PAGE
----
In 2015, venture funding of digital health companies surpassed $4.3B and accounted for 7% of total VC funding in the US. Deal sizes are growing and the percentage of later stage deals is increasing signaling a maturing in healthcare investments.
In my first six months as part of the Watson Health team, I’ve observed a few trends such as:
Google’s Investment in India will impact Healthcare
Google announced they will train 2M Indians on Android OS and promote internet use among rural women by 2019. In India, 5% of the population has health insurance (“cash for care”) and over 70% live in rural areas without access to quality healthcare (source). No doubt Entrepreneurs and Engineers will be creating major innovations in this space. Related: IBM and Manipal announcement
a16z is talking about Digital Therapeutics
Behavioral change is an area Startups/Developers/Apps have and will continue to embrace. A positive signal is a16z’s movement into this space asVijay Pande talks about in this interview. In this class of app, Email/SMS/Push Notifications/Phone calls are the engagement mechanisms.
VC Investing has increased == Startup activity is very hot
A few months ago Rock Health published their 2015 Healthcare Funding report, a must read. Combine this funding data with a review of new Healthcare products on Product Hunt,new Healthcare companies raising capital on AngelList and scanning Dan Primack’s Term Sheet or any other funding source and you will have a good grasp of the pace.
Regulation continues to provide opportunities
Today, major Health IT spend is in certified electronic health record (CEHRT) technology needed to comply with the federal meaningful use (MU) program, better security systems, and ICD-10 conversion software. Coming soon, additional legislation from the Protecting Access to Medicare Act kicks in mandating “that starting January 1, 2017, physicians ordering advanced diagnostic imaging exams (CT, MRI, nuclear medicine and PET) must consult government- approved, evidence-based appropriate-use criteria, namely through a CDS system.” (source)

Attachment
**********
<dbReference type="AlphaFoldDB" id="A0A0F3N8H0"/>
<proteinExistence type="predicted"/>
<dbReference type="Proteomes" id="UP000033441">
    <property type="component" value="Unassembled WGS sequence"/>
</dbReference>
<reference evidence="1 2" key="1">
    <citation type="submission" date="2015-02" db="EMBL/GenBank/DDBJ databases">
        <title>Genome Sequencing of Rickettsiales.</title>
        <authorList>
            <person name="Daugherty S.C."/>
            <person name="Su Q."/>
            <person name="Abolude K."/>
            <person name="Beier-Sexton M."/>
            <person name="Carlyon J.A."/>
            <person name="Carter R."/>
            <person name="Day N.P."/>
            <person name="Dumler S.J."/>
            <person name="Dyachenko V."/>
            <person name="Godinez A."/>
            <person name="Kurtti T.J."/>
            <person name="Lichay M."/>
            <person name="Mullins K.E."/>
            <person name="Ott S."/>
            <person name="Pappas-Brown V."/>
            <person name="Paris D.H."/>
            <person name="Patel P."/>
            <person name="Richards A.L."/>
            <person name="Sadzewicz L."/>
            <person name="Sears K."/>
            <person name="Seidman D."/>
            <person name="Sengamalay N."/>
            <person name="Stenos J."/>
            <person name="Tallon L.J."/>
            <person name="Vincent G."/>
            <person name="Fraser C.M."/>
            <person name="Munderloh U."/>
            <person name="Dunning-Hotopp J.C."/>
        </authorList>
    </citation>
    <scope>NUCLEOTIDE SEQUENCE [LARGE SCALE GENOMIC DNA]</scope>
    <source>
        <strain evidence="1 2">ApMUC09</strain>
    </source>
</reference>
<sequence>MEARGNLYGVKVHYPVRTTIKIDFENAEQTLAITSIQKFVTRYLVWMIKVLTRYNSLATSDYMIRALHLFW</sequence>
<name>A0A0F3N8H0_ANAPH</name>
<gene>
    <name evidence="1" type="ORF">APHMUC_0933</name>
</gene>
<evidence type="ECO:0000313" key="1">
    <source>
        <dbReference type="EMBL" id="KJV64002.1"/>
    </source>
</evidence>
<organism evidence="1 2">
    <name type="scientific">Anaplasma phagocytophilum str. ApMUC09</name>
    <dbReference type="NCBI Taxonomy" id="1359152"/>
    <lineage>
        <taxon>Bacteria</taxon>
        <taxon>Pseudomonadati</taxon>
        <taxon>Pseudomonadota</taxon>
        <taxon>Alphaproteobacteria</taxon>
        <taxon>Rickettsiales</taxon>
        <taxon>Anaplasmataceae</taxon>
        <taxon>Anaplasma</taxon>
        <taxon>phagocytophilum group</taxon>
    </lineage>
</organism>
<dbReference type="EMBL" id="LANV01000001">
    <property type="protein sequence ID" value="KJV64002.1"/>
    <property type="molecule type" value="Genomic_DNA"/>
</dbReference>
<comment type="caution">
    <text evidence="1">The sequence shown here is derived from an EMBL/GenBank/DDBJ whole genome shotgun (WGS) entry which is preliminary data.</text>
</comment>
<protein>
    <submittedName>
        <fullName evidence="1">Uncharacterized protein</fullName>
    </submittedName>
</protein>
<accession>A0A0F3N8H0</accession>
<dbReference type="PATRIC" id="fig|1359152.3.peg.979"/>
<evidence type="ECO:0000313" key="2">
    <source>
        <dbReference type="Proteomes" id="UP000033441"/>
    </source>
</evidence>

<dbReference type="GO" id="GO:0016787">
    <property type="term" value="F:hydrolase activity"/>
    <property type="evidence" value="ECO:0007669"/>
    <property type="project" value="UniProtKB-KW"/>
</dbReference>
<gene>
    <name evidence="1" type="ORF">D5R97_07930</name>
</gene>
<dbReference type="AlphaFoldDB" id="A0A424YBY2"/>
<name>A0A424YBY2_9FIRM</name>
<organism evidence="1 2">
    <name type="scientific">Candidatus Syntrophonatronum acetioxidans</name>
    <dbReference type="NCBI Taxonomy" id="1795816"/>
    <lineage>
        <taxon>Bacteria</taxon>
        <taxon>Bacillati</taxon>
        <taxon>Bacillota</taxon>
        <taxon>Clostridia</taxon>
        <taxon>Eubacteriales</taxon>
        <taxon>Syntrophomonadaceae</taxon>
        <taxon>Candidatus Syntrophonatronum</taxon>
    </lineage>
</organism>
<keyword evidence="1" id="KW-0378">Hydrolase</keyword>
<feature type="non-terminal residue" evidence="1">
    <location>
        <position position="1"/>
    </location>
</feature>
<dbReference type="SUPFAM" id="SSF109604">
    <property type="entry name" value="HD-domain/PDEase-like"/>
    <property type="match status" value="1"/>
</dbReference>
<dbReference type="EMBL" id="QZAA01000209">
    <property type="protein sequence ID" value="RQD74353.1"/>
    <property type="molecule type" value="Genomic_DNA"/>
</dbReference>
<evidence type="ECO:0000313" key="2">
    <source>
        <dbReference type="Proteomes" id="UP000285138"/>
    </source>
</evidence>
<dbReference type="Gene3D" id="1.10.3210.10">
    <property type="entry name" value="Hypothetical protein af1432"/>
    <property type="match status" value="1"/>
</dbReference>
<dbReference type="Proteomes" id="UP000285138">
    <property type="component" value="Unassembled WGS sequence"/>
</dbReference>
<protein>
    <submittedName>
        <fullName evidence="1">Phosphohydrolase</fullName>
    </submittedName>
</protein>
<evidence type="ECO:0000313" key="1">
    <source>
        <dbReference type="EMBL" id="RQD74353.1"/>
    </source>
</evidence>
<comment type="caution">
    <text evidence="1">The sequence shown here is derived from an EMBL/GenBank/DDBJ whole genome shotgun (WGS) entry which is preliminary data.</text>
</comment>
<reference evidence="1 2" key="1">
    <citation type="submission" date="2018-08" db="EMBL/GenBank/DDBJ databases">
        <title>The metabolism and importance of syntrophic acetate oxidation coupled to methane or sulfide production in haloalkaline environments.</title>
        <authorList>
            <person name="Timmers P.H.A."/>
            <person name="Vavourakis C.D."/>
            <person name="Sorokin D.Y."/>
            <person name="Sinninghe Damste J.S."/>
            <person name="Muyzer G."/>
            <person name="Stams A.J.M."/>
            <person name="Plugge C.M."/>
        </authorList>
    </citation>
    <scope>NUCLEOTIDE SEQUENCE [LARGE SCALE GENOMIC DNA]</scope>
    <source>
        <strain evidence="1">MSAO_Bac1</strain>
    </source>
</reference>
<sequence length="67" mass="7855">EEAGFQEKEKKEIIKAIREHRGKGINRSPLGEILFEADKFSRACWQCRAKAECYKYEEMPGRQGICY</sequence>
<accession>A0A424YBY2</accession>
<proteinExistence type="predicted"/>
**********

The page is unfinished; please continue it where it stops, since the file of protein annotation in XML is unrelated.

Another helpful way to look at the Healthcare VC space is to think about the trends and contrast with VC investments.
- The Consumerization of Healthcare
- Consolidation of and competition between Hospitals and Integrated delivery systems
- Strategic Investing (ex: Mayo investing in Helix)
- Monitoring and Prevention
- “Obamacare” disruption
Healthcare Funding Categories
- Health IT Software
- Digital Health
- Medical Devices
- Payer Disruption
For further reading, I recommend checking out the various portfolio companies from Rock Health, Kapor Capital, SafeGuard, Arsenal and GV. Also checkout the Accelerator programs like Techstars Cedars-Sinai andMore Disruption Please to get a feel for the early stage. CB Insights is always publishing great insights such as this Healthcare IoT market map.
Here’s a brief sampling of some investments I’ve seen recently in these areas:
- Patient Engagement
- Prescription Management
- Healthcare Analytics
- Genetic Testing
- Elder Care
- Life Sciences
- Medical Devices
- Gene Therapy
- Health and Wellness
- Digital Health
- Health IT
In Health IT software:
Care Coordination: Patientping, HealthLoop
Payer Management: Oration
Data Analytics: Medivo, BeneStream
In Digital Health we see:
- Health coaches (eating, personal trainers, etc)
- Community for X
- Reviews and Ratings
- Connecting Providers (Patientping), Caregivers to Seniors (Honor)
- Crowdsourcing data (Human Dx)
“Monitoring” is a huge category including:
- “smart devices”, watch, smart phones
- insights, behaviorial analytics
- personal health and nutrition assistants
- DNA and other self testing (23andme, Helix, uBiome)
Health and Wellness Platforms like ShareCare, Welltok and Omada Health.
Products like monthly food (Birchbox) and care packages (Citrus Lane).
Content like articles, daily emails and health guides (HealthSherpa)
Dev Tools like HIPPA data stores (TrueVault, Aptible, Catalyze.io) and IoT data streaming (Sense360).
In Biotech we see…
Biorepository, Genetic Analysis, Cellular Models, Regenerative Medicine, Bioinformatic Analytics.
Startups are using new techniques to harden defensibility into their business models such as creating Developer Ecosystems and baking in data network effects. A good example of data network effects at work is Recombine, a genetic testing company. They have built a network of partner clinics that administer its tests; with each new test, Recombine gathers more DNA data which (with appropriate consent) it can run machine learning on to improve its tests and nimbly develop new ones (therefore gathering more data). Recombine uses Machine Learning tools to find and learn patterns in historical data and uses these patterns to generate predictions. Recombine is 4 years old and has raised $3.3M.
I hope this post gets your brain spinning on all of the opportunity and innovation that’s happening in healthcare.